Wednesday, February 13, 2008

Writers Critique Groups

Writers Critique Group: Unless you are an odd duck, the reason you write is to have someone read your work.

Most of us would like to get on the New York Times bestsellers list and be an Oprah book selection. Or, at least get our joke published in Reader’s Digest. We write to be read.

That’s what magical about a critique session. In our particular group we have a panel of four published authors who graciously listen to a ten-minute readings from members. The panel then comments on the writing.

It’s not only the writers who benefit from this – the entire audience gets to learn about the craft of writing from people who’ve “made it.”

Some of the comments at our last session had to do with punctuation. Usually, there's too much of it. Several of the works were filled with commas, dashes, colons and semi-colons out the kazoo. Long sentences were also a problem. The writers were encouraged to make their writing more conversational. Make paragraphs and sentences vary in length. Don’t use fancy words that people in your story would never use. Give each character a unique voice.

If you’re not in a critique group, look for one. If that’s not possible then there are some alternatives. Read your work into a recorder and then listen to it.

One of the readers didn;t exactly read what he wrote -- he changed his sentences as he read them. What he said in his "edited" version was more conversational than what he wrote. He’d benefit from reading his work, listening to it and modifying it to make it more natural.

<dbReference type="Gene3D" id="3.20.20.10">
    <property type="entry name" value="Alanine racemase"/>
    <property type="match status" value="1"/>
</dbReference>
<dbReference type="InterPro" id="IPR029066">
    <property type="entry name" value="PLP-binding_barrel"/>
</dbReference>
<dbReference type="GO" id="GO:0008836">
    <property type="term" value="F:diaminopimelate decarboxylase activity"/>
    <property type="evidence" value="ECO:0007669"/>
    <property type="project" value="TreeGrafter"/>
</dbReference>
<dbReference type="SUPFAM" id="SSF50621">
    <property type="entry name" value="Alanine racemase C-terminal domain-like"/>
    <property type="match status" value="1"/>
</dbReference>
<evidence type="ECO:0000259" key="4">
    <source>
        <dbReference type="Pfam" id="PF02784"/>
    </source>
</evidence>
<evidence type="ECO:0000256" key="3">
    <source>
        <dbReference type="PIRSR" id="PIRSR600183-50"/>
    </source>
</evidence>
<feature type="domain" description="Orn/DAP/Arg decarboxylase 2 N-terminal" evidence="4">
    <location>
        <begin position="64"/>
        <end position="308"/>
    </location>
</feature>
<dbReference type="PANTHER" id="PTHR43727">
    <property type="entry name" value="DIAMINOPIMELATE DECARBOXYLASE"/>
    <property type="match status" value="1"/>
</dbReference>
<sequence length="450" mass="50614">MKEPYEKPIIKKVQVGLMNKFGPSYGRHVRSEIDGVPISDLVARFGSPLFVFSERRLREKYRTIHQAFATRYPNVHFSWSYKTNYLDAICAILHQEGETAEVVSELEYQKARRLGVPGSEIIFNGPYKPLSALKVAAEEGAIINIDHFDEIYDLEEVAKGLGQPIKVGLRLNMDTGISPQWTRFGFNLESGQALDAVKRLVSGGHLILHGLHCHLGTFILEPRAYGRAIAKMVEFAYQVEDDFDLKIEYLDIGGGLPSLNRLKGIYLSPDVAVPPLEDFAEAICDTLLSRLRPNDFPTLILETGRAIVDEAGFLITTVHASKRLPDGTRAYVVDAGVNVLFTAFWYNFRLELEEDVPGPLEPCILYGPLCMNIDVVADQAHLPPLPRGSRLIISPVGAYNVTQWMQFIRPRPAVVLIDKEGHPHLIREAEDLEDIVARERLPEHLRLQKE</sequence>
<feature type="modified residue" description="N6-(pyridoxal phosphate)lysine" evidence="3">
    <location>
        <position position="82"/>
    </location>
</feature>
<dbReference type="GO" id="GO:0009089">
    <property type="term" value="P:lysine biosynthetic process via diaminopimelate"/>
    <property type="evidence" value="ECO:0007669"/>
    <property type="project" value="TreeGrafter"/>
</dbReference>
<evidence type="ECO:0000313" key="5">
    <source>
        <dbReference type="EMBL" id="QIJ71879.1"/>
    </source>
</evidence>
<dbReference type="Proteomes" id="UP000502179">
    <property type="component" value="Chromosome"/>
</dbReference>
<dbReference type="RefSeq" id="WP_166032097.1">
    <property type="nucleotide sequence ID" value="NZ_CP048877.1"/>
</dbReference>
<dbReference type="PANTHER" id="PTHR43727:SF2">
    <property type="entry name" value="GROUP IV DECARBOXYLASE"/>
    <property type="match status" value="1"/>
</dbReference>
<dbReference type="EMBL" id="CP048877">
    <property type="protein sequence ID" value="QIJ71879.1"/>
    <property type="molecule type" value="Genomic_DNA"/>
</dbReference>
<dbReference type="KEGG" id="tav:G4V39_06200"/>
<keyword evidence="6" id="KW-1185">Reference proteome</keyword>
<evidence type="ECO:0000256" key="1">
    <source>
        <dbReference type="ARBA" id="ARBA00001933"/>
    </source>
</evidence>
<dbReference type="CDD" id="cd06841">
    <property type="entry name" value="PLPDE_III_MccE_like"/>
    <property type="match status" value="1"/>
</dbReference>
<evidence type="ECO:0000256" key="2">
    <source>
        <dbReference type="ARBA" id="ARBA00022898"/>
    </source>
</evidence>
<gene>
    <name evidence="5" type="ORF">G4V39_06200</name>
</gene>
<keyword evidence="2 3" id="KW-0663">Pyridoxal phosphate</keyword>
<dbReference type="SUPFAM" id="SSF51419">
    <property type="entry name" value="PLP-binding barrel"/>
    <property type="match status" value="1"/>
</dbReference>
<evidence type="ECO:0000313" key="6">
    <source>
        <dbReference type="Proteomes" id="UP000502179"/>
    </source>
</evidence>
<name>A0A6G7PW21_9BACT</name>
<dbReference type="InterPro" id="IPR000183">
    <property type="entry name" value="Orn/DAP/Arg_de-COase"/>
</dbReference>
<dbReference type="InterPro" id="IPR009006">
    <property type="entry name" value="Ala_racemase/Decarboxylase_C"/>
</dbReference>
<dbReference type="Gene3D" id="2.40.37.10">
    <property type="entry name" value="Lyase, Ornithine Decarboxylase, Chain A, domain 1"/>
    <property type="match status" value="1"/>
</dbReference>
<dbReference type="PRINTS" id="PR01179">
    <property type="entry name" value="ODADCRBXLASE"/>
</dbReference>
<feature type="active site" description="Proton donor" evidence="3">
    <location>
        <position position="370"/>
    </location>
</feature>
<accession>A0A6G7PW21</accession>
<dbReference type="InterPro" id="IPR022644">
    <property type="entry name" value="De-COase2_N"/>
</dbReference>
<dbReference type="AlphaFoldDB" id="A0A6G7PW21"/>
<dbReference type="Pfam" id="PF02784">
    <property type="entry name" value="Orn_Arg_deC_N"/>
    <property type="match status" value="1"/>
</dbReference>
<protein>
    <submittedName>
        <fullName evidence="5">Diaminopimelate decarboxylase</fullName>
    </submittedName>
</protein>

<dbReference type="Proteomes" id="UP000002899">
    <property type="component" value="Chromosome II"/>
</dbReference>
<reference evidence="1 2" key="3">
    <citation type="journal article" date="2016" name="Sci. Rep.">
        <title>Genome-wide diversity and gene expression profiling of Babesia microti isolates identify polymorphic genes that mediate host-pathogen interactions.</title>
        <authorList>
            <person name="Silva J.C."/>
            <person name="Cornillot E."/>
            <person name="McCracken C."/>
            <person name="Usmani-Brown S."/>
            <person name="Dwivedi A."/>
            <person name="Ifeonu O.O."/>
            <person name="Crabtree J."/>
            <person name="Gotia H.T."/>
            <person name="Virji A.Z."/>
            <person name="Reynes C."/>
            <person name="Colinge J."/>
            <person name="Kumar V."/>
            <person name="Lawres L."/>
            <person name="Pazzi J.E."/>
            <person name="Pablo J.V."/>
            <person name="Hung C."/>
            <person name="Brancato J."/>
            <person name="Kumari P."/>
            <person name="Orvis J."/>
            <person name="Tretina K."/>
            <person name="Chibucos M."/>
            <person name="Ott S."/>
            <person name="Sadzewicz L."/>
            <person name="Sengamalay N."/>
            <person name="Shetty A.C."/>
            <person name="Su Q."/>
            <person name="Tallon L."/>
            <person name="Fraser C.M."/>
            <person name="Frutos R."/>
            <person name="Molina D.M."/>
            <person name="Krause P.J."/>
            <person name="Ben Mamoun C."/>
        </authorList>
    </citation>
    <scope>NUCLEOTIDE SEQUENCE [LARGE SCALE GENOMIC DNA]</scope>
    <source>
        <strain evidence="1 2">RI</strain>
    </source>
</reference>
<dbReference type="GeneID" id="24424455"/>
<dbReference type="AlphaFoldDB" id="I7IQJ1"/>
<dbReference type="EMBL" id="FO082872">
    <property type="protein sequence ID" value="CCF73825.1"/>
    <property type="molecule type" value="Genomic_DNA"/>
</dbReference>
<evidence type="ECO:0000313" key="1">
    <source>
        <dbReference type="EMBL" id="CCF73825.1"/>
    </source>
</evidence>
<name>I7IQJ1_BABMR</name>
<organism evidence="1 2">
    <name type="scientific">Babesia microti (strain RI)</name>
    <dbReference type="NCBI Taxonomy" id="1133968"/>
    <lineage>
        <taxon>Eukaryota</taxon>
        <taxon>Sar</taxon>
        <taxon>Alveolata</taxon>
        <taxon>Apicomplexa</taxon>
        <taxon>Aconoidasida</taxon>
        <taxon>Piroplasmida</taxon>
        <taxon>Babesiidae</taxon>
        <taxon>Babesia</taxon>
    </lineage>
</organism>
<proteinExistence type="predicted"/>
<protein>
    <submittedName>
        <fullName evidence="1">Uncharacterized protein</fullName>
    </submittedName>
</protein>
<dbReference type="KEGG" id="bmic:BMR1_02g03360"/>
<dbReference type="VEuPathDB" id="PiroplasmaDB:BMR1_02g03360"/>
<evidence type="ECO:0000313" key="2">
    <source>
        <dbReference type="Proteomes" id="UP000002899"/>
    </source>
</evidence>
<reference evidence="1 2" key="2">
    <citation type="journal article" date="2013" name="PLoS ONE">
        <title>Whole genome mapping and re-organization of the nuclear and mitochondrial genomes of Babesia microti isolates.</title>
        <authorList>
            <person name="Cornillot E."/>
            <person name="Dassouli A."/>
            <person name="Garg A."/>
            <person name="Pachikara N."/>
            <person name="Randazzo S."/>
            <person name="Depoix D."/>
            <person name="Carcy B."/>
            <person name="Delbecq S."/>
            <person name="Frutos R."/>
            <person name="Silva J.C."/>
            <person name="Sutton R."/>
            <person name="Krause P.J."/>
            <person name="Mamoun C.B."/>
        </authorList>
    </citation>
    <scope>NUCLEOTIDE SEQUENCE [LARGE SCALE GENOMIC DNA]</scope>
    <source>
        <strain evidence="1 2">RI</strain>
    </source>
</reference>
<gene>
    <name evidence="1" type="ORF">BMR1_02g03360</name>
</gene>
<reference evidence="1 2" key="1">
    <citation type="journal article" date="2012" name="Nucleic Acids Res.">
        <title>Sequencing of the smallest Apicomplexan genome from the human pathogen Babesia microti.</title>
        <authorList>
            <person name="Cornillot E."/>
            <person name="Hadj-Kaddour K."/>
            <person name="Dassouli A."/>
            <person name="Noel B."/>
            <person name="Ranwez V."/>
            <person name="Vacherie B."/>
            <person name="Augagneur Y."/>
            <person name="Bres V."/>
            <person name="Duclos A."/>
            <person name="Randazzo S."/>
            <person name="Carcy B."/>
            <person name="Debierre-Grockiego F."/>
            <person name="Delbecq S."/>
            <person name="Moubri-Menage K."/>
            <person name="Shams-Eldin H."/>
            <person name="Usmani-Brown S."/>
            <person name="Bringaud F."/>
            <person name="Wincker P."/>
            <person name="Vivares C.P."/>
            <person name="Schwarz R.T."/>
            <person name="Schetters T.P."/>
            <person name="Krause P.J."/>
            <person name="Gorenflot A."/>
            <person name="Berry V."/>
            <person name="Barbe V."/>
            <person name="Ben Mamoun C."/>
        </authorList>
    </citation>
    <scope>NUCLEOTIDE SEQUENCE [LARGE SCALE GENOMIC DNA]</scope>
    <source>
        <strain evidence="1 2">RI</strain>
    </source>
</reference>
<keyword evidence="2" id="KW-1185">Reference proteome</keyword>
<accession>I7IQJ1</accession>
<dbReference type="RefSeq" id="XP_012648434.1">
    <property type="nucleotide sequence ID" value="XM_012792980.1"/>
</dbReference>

In some future blog I’ll describe ways to make your computer read your work. I’ve used to analyze what I’ve written and to locate problems. Like a lot of writers, I sometimes leave out words in sentences. When I read it on the screen my mind provides those missing words. When the piece is read out loud, they stand out like penguin in a prairie dog town.

Lord knows, I don't hold myself up as a perfect writer. I'm particularly grammer challenged. I've had folks comment on the web on my typos. They tend to occur with words such as it's and its and your and you're. Yes I know the difference but I'm usually in too much of a hurry to get the blog out to catch all of my blunders. Frankly, I've never let that slow me down.

However, before I submit something to an editor I check, double check, and have a few folks who know somthing about grammer read the thing before it gets into the mail. Let my mistakes remind you that you're never going to get your work into a perfect state. Do the best you can and keep trying.

Keep writing, keep reading, and I’ll see you again soon…

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